By Steve Playford, Senior Manager, Company Matters
What are the barriers to social mobility within organisations? And how might they be overcome in the future to ensure that leadership represents a wider base of society, from all walks of life.
Earlier this year, we hosted a thought leadership discussion as part of our Ahead programme which was centred around social mobility at board level. The discussion focused on the importance of diversity and inclusion within corporate organisations and what Company Secretaries can do to raise awareness of these factors to company boards. Our hosts from Company Matters, Kathy Cong (Managing Director) and myself Steve Playford (Senior Manager) welcomed our featured session panellists; Ann Francke OBE (Chief Executive, Chartered Management Institute), Suzanne Courtney (Associate Partner, Aon), and Ruth Odih (Assistant Company Secretary, Centrica plc). Thanks to the expert panellists, we understood the different ways company boards can benefit from keeping social mobility at the forefront of their minds and how the emotional wellbeing of an organisation’s workforce can improve when applying certain diversity initiatives.
As a collective, the expert speakers have plenty of experience in campaigning for diversity and equity within businesses, improving companies’ management, and providing boards with different ways they can approach corporate governance to improve the wellbeing of their workforces.
“Diversity drives productivity and business results”
Employees from minority groups and adverse backgrounds aren’t the only people who reap the tangible benefits of workplace inclusivity. But creating an inclusive workplace is about more than ticking a box.
When a genuine sense of belonging within a company is established, employee engagement increases, as does employee job satisfaction, leading to higher business results. Businesses can also expect to see more innovation due to the wider range of input from diverse perspectives.
Alternatively, a lack of diversity can lead to “group thinking”. This happens when a large amount of people from similar backgrounds makes decisions that impact an entire company. Such a lack of alternative perspectives can lead to corporate failure.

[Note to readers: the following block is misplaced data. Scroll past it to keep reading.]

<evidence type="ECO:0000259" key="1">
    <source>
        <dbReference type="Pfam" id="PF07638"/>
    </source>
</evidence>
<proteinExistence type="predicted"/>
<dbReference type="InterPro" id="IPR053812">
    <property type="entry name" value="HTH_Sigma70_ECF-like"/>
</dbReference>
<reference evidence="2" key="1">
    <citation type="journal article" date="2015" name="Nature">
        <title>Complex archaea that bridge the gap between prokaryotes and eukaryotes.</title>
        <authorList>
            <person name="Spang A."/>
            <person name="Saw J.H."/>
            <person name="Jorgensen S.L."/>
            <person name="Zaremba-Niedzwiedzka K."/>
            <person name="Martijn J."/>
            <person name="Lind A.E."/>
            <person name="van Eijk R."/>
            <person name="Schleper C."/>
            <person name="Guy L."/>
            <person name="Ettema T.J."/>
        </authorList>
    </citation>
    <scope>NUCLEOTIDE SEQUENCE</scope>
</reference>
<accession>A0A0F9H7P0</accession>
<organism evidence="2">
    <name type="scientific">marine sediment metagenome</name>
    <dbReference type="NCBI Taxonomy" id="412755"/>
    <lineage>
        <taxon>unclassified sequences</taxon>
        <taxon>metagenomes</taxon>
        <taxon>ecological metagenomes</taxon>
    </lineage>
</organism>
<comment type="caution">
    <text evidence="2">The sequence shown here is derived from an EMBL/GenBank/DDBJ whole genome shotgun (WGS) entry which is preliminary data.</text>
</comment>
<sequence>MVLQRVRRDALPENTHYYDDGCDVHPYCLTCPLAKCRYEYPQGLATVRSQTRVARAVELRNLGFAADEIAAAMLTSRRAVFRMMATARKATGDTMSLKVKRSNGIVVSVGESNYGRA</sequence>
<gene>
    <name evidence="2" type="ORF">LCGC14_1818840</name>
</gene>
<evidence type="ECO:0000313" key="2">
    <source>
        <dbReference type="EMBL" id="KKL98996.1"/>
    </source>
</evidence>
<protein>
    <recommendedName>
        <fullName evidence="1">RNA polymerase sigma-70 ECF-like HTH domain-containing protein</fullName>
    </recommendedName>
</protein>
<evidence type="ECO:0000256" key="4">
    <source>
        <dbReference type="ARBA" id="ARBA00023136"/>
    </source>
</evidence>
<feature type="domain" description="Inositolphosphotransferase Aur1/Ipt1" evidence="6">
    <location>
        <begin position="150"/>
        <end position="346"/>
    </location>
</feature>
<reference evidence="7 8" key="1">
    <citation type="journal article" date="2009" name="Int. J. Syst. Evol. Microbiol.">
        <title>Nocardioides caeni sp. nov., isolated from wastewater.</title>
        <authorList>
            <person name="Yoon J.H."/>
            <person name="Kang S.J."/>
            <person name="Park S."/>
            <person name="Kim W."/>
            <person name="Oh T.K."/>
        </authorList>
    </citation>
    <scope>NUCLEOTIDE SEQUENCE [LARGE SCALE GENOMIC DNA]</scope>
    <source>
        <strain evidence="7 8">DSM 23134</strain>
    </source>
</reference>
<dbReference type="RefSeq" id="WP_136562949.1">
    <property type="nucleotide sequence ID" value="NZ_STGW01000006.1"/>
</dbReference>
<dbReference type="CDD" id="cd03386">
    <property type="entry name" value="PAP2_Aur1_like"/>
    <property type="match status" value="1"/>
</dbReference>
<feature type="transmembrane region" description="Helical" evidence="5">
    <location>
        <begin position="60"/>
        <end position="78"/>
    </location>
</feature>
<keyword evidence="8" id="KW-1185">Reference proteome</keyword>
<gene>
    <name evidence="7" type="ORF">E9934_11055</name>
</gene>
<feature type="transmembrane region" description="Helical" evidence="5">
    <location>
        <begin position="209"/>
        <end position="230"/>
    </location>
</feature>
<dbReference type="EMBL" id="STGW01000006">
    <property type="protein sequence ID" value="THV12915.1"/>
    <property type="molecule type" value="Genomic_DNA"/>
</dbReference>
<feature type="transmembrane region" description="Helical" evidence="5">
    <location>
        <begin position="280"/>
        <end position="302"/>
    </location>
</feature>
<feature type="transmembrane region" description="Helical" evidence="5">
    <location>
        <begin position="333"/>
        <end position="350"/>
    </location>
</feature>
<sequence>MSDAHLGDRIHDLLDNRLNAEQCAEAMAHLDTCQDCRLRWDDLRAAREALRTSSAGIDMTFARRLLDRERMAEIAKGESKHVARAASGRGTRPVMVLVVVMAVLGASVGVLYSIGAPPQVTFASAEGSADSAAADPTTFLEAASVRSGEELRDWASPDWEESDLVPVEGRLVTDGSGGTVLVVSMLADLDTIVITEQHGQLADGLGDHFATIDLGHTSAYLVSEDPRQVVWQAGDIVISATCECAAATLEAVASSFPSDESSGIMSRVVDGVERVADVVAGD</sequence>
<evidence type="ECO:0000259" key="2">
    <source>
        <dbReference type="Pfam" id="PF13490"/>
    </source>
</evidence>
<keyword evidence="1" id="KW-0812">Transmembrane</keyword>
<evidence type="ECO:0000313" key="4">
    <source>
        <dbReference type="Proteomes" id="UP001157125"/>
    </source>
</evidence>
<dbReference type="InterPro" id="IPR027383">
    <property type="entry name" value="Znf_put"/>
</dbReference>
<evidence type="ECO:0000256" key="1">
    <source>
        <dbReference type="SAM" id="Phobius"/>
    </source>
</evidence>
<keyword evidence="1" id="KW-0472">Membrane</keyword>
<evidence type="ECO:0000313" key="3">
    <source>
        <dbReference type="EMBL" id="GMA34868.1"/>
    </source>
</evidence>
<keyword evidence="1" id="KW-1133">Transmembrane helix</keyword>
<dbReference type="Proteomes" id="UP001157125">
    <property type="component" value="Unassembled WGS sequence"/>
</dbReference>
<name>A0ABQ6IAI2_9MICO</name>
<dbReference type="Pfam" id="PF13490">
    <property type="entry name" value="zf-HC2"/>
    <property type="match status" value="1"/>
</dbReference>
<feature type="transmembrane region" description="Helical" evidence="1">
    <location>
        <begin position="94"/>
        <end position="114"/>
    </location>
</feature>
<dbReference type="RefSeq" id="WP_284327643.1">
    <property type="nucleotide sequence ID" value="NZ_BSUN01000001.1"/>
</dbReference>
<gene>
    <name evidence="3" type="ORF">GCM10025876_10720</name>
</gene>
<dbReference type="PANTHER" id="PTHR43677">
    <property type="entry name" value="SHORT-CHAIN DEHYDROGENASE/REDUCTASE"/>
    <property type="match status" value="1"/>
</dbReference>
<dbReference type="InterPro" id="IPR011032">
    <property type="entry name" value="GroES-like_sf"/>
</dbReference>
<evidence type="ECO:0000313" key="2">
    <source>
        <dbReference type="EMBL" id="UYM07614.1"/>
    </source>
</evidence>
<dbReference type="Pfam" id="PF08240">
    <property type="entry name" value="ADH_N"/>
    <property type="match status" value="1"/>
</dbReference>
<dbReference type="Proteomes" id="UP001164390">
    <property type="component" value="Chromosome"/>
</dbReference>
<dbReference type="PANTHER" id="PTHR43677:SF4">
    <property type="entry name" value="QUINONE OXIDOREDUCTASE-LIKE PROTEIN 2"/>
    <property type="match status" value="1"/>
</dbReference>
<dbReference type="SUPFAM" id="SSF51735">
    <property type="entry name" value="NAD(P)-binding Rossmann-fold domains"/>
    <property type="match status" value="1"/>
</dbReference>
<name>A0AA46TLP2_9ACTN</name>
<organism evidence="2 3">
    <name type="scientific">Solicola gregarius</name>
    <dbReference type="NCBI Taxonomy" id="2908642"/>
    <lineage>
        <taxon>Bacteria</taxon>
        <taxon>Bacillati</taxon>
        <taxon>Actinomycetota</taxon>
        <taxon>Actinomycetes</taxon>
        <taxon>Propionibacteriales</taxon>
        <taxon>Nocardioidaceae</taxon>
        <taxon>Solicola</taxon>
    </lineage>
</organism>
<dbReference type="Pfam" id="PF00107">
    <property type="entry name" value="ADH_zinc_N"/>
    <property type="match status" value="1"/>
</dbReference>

"Equality or preferential treatment?"
There’s often a misconception that people from diverse backgrounds are given preferential treatment regardless of how qualified they are for the opportunity they’re being given. Creating equity anywhere can make people question if it’s fair to give people “fast tracks” to opportunities simply because of their adverse background while others had to work hard or had family spend a lot of money to ensure they’re qualified for high-level opportunities.
It’s extremely uncommon for people from adverse backgrounds to be given opportunities they are unqualified for. However, it is common for men to be promoted over women who are equally qualified for a higher position.
An uneven playing field has created a need for equity within our working population. In the US, black women make up roughly 17% of entry level positions in America, but only 5% of senior positions. Whereas white men make up roughly 35% of entry level positions, and 70% of senior positions.
“Secretaries have the ears of the board”
We came to learn that at Aon’s shareholder meetings, they’re being asked more questions about diversity now than in previous years.
Here are some ways that Company Secretaries can remove barriers to create a more socially diverse organisation from a board level, and ease the path to the top:
- Keep the board aware of the relevant diversity metrics within the company
- Push for a diverse board recruitment pool
- Ensure the business has the right diversity policies
- Look at diversity from a cultural perspective instead of a “tick-box compliance” task
- Make an effort to show shareholders how important diversity is to the business
This Ahead discussion was a great chance to hear from a panel of experts about why diversity and inclusion can be so empowering for employees and how it can allow businesses to excel. It’s important for company boards to accurately reflect the diversity of their workforce so it’s easier for them to make decisions that benefit everyone in their workforce equally. It’s also more important now than ever to show shareholders that they’re investing in companies that value diversity and providing opportunities equally. Our changing world and economic climate calls for more innovation, and promoting diversity is a great way to start preparing for the future.
To avoid missing out on our next Ahead event, click here and sign up to be added to our Ahead community.
You can also listen back to a recording of this session via our LinkUp360 podcast by clicking below.